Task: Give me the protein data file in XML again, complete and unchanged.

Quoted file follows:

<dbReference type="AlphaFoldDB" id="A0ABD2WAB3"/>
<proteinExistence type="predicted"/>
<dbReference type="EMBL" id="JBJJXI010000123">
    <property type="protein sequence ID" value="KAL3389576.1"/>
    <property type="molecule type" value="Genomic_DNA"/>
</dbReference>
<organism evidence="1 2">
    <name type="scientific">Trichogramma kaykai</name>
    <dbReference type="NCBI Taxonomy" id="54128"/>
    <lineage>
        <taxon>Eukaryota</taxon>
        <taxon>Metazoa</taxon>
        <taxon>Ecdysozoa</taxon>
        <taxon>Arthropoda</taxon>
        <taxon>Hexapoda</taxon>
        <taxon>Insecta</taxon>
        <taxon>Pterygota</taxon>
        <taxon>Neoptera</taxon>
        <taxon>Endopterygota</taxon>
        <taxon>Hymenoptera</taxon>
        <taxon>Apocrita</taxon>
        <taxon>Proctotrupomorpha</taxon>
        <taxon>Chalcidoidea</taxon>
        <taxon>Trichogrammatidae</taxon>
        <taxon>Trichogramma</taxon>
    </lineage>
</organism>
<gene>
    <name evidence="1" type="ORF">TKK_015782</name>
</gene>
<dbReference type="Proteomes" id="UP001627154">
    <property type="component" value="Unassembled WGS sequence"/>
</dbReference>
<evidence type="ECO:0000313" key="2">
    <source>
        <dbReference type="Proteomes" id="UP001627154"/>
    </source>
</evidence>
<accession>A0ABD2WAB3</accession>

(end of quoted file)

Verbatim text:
<dbReference type="AlphaFoldDB" id="A0ABD2WAB3"/>
<proteinExistence type="predicted"/>
<dbReference type="EMBL" id="JBJJXI010000123">
    <property type="protein sequence ID" value="KAL3389576.1"/>
    <property type="molecule type" value="Genomic_DNA"/>
</dbReference>
<organism evidence="1 2">
    <name type="scientific">Trichogramma kaykai</name>
    <dbReference type="NCBI Taxonomy" id="54128"/>
    <lineage>
        <taxon>Eukaryota</taxon>
        <taxon>Metazoa</taxon>
        <taxon>Ecdysozoa</taxon>
        <taxon>Arthropoda</taxon>
        <taxon>Hexapoda</taxon>
        <taxon>Insecta</taxon>
        <taxon>Pterygota</taxon>
        <taxon>Neoptera</taxon>
        <taxon>Endopterygota</taxon>
        <taxon>Hymenoptera</taxon>
        <taxon>Apocrita</taxon>
        <taxon>Proctotrupomorpha</taxon>
        <taxon>Chalcidoidea</taxon>
        <taxon>Trichogrammatidae</taxon>
        <taxon>Trichogramma</taxon>
    </lineage>
</organism>
<gene>
    <name evidence="1" type="ORF">TKK_015782</name>
</gene>
<dbReference type="Proteomes" id="UP001627154">
    <property type="component" value="Unassembled WGS sequence"/>
</dbReference>
<evidence type="ECO:0000313" key="2">
    <source>
        <dbReference type="Proteomes" id="UP001627154"/>
    </source>
</evidence>
<accession>A0ABD2WAB3</accession>